The problems of rural development in Ghana have become a major concern today. This concern notwithstanding, the problems seem as intractable as ever. There are significant disparities in income and standards of living between the rural and urban populations (GPRS, 2004). This has resulted in the continuous increase in the movement of people from the countryside to the city, creating a serious social crisis, the ramification of which is affecting the quality of life. The manifestations of this include; people sleeping on pavements and others sprawling in shanty slums, ragged beggars, crimes and other deviant behaviours such as prostitution, drug addiction and alcohol abuse (GPRS, 2004).

1.1 Statement of the Problem

Petrin (1994) affirms that rural development is now being linked more and more to SMEs.  SMEs stand as a vehicle to improve the quality of life for individuals, families and communities and to sustain a healthy economy and environment. SMEs orientation in rural areas is based on stimulating local entrepreneurial talent and subsequent growth of indigenous companies. This in turn would create jobs and add economic value to a region, and at the same time it will keep scarce resources within the community. In line with this Gavian et al (2002)have suggested that SMEs are traditionally thought of as well poised to respond to increased demand by creating jobs. Again, Lyson (1995) echoes the prospects of small-enterprise framework as a possible rural development strategy for economically disadvantaged communities and provides this description of the nature of small-scale flexibly specialized firms: “First, these businesses would provide products for local consumption that are not readily available in the mass market. Second, small-scale technically sophisticated enterprises would be able to fill the niche markets in the national economy that are too small for mass producers. Third, small, craft-based, flexibly specialized enterprises can alter production quickly to exploit changing market conditions.”

According to Benzing and colleagues (2009), factors enabling SMEs to contribute to rural development can be categorized into psychological and personal skills, management skills and training, and external environment. Stefanovic et al., (2010) and Frese et al., (2002) describe urge of independence, innovativeness, attitude towards risk and a competitive nature as a psychological attributes relating to success. Managerial skills comprise of ability to manage work force and managing accounts, environmental conditions consists of sufficient governmental support, access to the capital and support of family and friends (Benzing et al., 2009).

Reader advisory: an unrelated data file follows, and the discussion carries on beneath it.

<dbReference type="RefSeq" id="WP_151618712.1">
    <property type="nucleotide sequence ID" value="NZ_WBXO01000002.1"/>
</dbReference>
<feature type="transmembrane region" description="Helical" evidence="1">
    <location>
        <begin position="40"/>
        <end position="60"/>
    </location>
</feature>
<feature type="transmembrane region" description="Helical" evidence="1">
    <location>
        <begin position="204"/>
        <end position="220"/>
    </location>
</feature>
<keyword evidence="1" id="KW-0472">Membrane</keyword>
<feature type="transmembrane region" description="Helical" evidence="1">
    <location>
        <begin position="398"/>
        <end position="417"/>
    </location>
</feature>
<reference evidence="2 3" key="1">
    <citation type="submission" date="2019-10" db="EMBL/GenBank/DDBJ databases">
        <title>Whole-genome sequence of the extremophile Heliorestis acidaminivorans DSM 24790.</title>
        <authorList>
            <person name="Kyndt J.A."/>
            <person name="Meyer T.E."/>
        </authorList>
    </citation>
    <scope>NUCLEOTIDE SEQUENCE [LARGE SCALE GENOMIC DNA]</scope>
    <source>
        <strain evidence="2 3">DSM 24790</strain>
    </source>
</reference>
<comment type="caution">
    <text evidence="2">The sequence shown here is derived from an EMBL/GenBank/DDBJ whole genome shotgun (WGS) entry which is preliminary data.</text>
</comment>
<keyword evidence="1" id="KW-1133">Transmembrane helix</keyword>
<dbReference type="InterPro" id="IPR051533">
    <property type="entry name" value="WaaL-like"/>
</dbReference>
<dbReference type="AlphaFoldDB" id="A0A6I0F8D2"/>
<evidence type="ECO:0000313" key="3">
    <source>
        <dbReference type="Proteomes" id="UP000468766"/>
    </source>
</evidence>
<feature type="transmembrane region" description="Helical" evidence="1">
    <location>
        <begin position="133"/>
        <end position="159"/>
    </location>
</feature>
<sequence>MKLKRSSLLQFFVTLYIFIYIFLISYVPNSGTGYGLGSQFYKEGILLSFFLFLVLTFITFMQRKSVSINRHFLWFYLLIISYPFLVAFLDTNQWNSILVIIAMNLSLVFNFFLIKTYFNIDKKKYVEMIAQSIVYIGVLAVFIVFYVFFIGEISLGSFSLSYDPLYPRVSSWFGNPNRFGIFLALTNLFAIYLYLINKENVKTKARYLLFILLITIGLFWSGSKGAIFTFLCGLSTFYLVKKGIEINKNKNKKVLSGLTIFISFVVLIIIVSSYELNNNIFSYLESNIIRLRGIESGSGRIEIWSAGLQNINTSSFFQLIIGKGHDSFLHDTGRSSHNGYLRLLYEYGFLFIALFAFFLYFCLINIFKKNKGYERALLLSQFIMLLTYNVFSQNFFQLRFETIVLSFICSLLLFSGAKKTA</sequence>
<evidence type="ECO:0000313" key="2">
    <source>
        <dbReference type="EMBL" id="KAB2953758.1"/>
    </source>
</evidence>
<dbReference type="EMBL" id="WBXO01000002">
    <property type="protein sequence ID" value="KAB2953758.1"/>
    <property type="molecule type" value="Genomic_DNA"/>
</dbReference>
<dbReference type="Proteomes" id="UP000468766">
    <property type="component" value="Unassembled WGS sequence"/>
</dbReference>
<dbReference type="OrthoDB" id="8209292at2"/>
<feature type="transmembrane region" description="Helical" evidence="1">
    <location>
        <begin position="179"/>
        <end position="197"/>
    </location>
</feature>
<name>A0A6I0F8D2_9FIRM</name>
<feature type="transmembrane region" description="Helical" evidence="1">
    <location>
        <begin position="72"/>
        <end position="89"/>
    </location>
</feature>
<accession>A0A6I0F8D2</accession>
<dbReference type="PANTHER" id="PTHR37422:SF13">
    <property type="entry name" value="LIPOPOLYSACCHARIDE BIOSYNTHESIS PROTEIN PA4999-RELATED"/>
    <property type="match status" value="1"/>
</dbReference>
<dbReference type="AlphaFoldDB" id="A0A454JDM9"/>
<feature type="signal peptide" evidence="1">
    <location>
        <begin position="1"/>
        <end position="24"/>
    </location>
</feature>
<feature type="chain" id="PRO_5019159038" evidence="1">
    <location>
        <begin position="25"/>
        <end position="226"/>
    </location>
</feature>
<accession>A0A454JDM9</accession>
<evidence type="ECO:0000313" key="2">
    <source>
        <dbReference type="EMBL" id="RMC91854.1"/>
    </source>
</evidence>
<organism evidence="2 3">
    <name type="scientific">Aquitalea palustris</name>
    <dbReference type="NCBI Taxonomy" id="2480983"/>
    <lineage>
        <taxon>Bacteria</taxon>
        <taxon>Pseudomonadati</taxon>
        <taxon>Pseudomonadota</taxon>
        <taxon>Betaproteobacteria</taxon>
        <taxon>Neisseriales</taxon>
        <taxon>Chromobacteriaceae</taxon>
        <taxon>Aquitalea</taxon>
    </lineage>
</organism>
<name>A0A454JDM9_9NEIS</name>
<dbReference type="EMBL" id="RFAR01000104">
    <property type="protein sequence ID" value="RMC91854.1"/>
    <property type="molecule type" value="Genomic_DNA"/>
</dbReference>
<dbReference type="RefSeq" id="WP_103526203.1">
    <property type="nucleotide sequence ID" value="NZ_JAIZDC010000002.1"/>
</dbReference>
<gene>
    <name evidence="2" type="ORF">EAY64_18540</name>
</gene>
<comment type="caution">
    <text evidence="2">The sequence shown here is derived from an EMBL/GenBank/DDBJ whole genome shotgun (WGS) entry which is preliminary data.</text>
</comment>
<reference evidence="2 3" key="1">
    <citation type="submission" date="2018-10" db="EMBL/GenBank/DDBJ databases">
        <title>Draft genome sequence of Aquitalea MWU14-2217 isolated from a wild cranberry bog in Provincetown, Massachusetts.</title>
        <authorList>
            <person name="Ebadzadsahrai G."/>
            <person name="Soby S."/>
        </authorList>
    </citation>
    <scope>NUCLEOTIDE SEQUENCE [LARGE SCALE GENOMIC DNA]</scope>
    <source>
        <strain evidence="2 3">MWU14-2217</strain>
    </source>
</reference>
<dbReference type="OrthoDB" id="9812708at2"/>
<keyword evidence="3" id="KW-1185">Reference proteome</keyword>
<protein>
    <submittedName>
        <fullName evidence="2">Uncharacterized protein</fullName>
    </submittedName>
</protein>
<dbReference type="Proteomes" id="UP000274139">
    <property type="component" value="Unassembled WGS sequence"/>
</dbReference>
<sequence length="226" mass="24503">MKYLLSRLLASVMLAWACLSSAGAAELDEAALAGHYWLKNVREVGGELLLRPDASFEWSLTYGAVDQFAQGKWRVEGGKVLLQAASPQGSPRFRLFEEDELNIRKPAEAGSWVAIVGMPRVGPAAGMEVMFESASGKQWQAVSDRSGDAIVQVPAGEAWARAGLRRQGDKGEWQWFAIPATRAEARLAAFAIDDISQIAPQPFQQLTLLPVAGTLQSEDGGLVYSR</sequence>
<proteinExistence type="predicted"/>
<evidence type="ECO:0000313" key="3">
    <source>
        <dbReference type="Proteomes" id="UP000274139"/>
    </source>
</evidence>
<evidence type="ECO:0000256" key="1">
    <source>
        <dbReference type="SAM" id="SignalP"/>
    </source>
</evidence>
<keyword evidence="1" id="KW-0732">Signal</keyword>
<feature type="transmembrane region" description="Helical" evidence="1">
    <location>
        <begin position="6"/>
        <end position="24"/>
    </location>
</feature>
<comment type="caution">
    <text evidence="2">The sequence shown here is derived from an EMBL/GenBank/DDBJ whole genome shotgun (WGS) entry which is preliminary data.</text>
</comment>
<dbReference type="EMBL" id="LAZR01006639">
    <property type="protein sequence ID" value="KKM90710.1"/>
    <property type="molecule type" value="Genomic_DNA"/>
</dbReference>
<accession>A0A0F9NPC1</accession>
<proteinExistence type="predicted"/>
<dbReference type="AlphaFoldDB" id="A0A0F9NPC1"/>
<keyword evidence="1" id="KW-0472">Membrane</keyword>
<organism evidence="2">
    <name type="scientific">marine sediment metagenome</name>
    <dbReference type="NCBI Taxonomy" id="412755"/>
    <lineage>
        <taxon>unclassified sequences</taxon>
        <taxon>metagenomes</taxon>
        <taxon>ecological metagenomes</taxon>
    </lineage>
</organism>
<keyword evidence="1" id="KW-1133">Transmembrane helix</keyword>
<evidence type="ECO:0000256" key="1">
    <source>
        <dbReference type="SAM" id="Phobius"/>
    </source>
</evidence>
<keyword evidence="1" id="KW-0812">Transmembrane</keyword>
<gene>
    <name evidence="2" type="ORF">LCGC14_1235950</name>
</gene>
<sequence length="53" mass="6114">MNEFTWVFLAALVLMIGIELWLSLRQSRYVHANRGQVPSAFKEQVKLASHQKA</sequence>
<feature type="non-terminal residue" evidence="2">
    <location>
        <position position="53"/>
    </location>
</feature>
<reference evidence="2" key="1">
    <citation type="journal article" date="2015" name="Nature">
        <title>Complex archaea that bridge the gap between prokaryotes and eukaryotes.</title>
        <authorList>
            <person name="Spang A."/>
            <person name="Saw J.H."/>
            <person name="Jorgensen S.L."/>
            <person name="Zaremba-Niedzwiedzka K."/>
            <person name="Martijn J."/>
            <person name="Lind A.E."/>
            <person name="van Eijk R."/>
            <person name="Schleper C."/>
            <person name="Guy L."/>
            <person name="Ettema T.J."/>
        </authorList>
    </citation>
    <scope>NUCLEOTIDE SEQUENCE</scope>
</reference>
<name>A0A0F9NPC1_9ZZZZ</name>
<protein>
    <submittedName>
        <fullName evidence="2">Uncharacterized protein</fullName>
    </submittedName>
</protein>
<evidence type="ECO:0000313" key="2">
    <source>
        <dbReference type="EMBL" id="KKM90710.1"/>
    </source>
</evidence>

The lack of entrepreneur business management experience and training, however, may create a barrier equally powerful and limit the growth potential of microenterprises. This is spurred by its popularity as a spatial development tool and a panacea to the financial needs of rural entrepreneurs, who are often unable to meet the loan acquisition requirements of conventional commercial banks, the management and control of which is vested in the people as enshrined in the Banking Law 1989 (Decree 225) (Ghana: Banking law Document). Rural finance contributes to community economic development by lifting the poor and low-income people out of poverty by enabling them to engage in more productive farm and non-farm income-generating activities to raise their living standards (Zeller et al, 1996). The effects of these are manifested in improvement in their nutritional status, health and education, particularly in women and children (MkNelly and Dunford 1999, Khandker 1998, Wright 2000).

1.2Objectives of the Study

The main objective of the study was the role of SMEs in rural development.

Based on the problem statement above, the study seeks to:

1. Ascertain the key role SMEs’ play in rural development.

2. Identify factors that enable SMEs to contribute to rural development.

3. Ascertain the challenges that confront SME operators in contributing to rural development.

1.3Research Questions

Based on the objectives above, the study seeks to address the following questions:

1. What key role do SMEs’ play in rural development?

2. What factors enable SMEs to contribute to rural development?

3. What challenges confront SME operators in contributing to rural development?

1.4 Significance of the Study

Rural enterprises are important generators of employment and economic growth internationally. With majority of Ghana's population living in rural areas with agriculture and small scale activities as their main economic activities, the rural sector producesthe bulk of the nation's output. Hence, the standard of living of the rural dwellers need to be improved. One way of doing this is a carefully planned and implemented rural finance programmes to SMEs necessary to accelerate the pace of economic development.The study therefore sought to ascertain the key role SMEs’ play in rural development; identify factors that enable SMEs to contribute to rural development; and ascertain the challenges that confront SME operators in contributing to rural development.The findings of the research will serve as inputs and lessons to the government, stakeholders and those agencies spearheading the campaign for support for SMEs to promote rural development. 

1.5Scope and Limitationof the Study

The study did not cover all the Districts. The study was done in only Kenyasi. The study is focused on SME operators who employ at least 2-3 persons for the products and services provided. The study also aims at using own soap making stores, barbering shops, salons, provision stores, carpentry shops, dressmaking shops for the sampling of opinions for presentation and analysis of data.

Among the limitation of this study is the fact that only SMEs in Kenyasi districtwere covered. Second is the difficulty in gathering data and information, much of which is considered sensitive. Another relates to the culture of not keeping accurate data and records by most SMEs. Many heads of SMEs had little time for interview owing to their tight schedules.

1.6Organization of Chapters

This study is organized into five main chapters. Chapter one gives an introduction to the whole study. The chapter comprises the background of the study, problem statement, research objectives and questions, significance of the study, scope and limitations of the study, and organization of the chapters. Chapter two of the study reviews relevant literature on the role of SMEs in rural development. Chapter three is about the methodology used in gathering the relevant data for the study. Sub-topics seen under this chapter are introduction, profile of the study area, study type, study variable, study population, sampling size and sampling technique, research design, data collection tools/Instruments, Data analysis method and ethical consideration.Chapter four is about data presentation and analysis. Chapter five looks at summary, conclusion and recommendations.  

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THE ROLE OF SMALL AND MEDIUM ENTERPRISES (SMEs) IN RURAL DEVELOPMENT